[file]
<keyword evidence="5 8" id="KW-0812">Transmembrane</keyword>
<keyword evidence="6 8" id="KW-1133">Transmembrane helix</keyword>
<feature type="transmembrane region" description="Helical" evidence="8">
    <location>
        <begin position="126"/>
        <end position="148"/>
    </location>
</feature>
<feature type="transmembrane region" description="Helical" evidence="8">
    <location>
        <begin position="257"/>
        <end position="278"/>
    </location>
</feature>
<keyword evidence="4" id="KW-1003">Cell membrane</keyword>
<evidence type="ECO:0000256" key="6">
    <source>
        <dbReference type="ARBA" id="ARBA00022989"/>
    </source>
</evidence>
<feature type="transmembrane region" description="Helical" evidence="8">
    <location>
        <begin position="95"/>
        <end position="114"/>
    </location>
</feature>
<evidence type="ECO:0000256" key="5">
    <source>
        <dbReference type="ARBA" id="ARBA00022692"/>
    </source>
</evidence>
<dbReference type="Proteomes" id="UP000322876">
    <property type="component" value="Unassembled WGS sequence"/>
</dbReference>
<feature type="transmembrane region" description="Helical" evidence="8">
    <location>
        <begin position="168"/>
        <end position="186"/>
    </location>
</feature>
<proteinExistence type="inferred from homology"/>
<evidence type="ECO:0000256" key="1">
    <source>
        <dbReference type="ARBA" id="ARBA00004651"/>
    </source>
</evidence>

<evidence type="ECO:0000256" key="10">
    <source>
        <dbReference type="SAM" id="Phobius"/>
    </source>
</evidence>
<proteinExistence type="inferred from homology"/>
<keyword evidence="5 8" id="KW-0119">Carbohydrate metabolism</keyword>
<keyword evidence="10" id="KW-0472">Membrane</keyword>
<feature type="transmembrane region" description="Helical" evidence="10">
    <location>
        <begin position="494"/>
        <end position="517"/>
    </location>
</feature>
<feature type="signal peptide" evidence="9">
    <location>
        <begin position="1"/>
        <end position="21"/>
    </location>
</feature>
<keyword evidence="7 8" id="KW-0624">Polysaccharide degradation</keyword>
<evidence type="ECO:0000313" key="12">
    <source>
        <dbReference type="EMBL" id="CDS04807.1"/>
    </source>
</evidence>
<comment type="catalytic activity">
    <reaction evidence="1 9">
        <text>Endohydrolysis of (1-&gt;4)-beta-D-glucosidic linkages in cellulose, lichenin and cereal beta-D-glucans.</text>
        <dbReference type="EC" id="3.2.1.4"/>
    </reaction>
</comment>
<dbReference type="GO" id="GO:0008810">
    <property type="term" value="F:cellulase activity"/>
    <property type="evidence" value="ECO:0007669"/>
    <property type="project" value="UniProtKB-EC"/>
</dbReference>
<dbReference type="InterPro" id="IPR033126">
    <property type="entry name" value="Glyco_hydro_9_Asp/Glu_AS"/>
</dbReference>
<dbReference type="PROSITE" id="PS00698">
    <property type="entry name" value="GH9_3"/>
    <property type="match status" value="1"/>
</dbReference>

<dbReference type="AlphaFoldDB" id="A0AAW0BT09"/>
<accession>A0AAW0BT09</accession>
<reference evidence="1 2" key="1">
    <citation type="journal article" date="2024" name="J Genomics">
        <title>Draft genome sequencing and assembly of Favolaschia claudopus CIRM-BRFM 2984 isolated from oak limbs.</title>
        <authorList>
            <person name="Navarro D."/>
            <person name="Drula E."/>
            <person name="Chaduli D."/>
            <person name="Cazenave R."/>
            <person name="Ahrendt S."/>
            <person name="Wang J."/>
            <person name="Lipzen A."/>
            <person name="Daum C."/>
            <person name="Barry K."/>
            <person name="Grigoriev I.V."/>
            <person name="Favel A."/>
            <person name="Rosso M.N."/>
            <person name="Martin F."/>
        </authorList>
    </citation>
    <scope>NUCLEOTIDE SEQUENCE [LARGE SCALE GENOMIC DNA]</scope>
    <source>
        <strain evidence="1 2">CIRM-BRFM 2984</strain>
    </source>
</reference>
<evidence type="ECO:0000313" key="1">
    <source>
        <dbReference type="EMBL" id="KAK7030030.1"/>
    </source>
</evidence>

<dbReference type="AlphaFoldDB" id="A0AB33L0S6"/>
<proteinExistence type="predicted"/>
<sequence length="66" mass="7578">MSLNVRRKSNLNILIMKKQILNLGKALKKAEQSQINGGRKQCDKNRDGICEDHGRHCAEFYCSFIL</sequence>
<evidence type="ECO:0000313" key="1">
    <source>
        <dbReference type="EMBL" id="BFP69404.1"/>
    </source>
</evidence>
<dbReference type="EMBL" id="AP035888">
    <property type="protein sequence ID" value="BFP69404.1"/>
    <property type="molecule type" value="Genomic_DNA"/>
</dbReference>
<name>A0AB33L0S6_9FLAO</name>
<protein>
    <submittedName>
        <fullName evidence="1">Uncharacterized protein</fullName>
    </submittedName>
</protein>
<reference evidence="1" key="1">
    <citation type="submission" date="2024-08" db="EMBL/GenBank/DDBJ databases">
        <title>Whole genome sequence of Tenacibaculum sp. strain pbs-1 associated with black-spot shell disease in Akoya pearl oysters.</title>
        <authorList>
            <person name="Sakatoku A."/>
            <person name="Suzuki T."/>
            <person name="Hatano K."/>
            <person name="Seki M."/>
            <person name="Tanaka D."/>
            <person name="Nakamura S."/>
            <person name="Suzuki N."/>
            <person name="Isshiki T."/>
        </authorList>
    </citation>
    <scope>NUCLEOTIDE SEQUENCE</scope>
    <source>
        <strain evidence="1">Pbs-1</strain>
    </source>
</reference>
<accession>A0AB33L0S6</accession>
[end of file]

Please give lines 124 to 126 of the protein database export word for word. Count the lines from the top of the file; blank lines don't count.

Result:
<sequence length="66" mass="7578">MSLNVRRKSNLNILIMKKQILNLGKALKKAEQSQINGGRKQCDKNRDGICEDHGRHCAEFYCSFIL</sequence>
<evidence type="ECO:0000313" key="1">
    <source>